DYLAN TARBOX marched with the Class of 2014, choosing to close out his track career with a personal best at the Meet of Champions. Joshua Spaulding. (click for larger version)
June 16, 2014WOLFEBORO — Seniors in high school often face many tough decisions.
Many have to decide whether they want to go to college or into the work world. Then, if they want to go to college, they have to choose where. If they want to pursue a career, they have to choose what they want to do.
Needless to say, there's a lot on the plates of kids as they prepare to graduate from high school.
Kingswood senior Dylan Tarbox made his college decision (Cornell) and his major choice (biology), but as he headed to the final week of high school, suddenly there was another big decision on his plate.
Tarbox, who has been a key member of the Kingswood track team for the last four years, found himself with a bit of a conflict.
With his fifth place finish in the 300-meter hurdles in the New Hampshire Meet of Champions on Saturday, June 7, at Londonderry High School, Tarbox clinched a spot in the New England Championships, which took place this past Saturday, June 14, at Bridgewater State University in Massachusetts.
However, there was one other event going on during that Saturday morning and involved caps, gowns, speeches and an important piece of paper.
Kingswood graduation just happened to be on the same day as New Englands, leaving the graduating senior with a choice to make. This is the same choice former Knight stars Kirsten Silfvenius and Dylan Summers faced in past years (both chose New Englands).
After giving it some thought over a couple of days, Tarbox made his choice, donning the cap and gown instead of the track uniform. But it wasn't an easy decision.
"Looking at where I was ranked in hurdles and the times for other states, I figured it made more sense to go to graduation than to go and make an appearance at New Englands," Tarbox said.
The New England track and field championships bring together the top six athletes in each event from each New England state in one big meet.
One thing that Tarbox took into consideration when making his decision was his position as class marshal for the Kingswood Class of 2014.
Additionally, he looked at how he finished at the Meet of Champions as a reason.
"I was very happy with how it finished up," Tarbox said, noting that he set a new personal best by .72 seconds in the 300-meter hurdles in what was his last race. It was the first time this season that he set a new personal best in the event.
The 300-meter hurdles are a unique event and the way Tarbox got started in that event kind of tells how far he's come.
"In seventh grade, I did the 100 hurdles and they're very low," he said. "I got to high school and looked at the 110 hurdle height as a freshman and it just scared me.
"So I decided to go with the lower hurdles," Tarbox said. The 300-meter hurdles are lower than the 110-meter hurdles.
Over the course of his career, Tarbox eventually did start competing in the 110-meter high hurdles and even qualified for the Division II State Meet this year in the event.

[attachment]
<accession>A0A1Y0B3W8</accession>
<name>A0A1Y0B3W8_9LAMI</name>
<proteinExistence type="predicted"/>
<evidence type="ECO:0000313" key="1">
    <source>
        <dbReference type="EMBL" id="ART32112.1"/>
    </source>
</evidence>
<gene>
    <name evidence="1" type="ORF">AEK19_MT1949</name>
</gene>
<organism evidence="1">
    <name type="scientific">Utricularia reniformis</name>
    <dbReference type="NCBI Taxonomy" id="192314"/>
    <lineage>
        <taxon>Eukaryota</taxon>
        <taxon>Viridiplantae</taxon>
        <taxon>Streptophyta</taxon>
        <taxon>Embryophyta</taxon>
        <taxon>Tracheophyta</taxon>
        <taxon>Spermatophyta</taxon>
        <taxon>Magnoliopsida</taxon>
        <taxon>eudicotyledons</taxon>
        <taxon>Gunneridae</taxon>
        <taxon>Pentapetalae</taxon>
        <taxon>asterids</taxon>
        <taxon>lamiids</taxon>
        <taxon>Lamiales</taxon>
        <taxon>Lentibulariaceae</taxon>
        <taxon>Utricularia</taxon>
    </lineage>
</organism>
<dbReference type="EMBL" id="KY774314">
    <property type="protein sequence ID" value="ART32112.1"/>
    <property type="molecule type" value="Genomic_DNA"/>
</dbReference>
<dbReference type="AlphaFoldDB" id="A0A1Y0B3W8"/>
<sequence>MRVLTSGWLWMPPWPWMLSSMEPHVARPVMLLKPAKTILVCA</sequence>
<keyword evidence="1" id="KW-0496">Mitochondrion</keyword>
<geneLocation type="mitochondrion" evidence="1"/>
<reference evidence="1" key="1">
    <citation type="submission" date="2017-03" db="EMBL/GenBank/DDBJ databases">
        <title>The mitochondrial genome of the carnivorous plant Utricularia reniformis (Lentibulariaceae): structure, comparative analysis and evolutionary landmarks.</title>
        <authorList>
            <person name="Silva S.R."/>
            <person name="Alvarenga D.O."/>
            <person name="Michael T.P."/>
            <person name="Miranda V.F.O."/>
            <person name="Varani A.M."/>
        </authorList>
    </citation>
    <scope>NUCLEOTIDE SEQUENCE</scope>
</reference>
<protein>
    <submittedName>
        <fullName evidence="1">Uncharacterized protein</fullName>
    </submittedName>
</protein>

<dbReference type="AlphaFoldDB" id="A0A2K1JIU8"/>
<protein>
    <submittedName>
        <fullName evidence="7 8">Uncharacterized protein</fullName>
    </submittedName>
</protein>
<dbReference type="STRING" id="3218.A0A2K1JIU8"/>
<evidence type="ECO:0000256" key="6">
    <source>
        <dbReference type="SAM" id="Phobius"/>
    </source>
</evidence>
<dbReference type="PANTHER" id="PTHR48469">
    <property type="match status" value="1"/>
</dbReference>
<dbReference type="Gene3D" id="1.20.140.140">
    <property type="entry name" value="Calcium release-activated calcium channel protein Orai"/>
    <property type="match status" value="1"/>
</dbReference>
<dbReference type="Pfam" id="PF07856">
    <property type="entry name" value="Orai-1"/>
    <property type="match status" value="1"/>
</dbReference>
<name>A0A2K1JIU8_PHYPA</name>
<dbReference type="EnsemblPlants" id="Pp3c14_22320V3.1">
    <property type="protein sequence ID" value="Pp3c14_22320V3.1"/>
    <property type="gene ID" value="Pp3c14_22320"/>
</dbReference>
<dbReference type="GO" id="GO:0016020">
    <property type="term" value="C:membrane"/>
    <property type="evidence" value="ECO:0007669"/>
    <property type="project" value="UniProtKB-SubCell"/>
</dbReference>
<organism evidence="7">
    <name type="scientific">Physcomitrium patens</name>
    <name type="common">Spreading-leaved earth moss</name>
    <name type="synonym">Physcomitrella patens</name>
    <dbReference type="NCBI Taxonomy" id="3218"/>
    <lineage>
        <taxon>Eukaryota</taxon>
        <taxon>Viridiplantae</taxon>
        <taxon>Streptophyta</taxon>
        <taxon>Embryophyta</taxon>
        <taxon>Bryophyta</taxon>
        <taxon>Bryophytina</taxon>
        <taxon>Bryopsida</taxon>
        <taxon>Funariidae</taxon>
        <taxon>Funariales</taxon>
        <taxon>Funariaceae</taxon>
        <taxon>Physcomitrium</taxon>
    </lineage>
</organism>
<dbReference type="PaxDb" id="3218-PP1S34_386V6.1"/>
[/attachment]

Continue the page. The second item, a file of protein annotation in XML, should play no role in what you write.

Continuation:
He also got back into an event that he hadn't run since his freshman year, the 200 meters.
"I ran it once as a freshman," Tarbox said. "Then Harvey (coach Paul Harvey) put me in it again this year."
Tarbox finished in the top six at the Division II State Meet and qualified for the Meet of Champions in the 200 as well.
Tarbox got his start in running back in the fifth grade, when Effingham Elementary School teacher Carol Viens started the Running Rascals program.
"I was an original member of the Running Rascals," Tarbox said. "That's where I got started with running."
Once he got to middle school, he began running track as well and this winter did both indoor track and cross-country skiing in addition to running cross country in the fall and outdoor track in the spring, as he had done the previous years.
He's learned that when it comes to hurdlers, most people either are made to do it or not, noting that some people's bodies are built right to tackle an event like hurdles, while other people aren't.
And as he's gone along in his career, he's enjoyed the chance to mentor younger hurdlers in the Kingswood program.
"When I was a freshman, there were four hurdlers, two boys and two girls," he said. "Now there are a lot of girls and two more boys."
After he marches with his class on Saturday, the future plans include heading to Cornell to study biology.
"Ever since sixth grade, I've been getting awards in science," he said.
He also admits that heading to a large school is something he is looking forward to after the relatively small confines of Kingswood, noting that it will be great to not "know everybody," but instead, choose the people he gets to know.
He's also talked to the track coach and will see if walking on the team is something that he can do, though he admits that Division I NCAA track is no easy nut to crack.
Either way, it's a safe bet that the level head he's used to make the decisions leading up to his graduation will help in the decisions that must be made in the future.
Joshua Spaulding can be reached at 569-3126 or email@example.com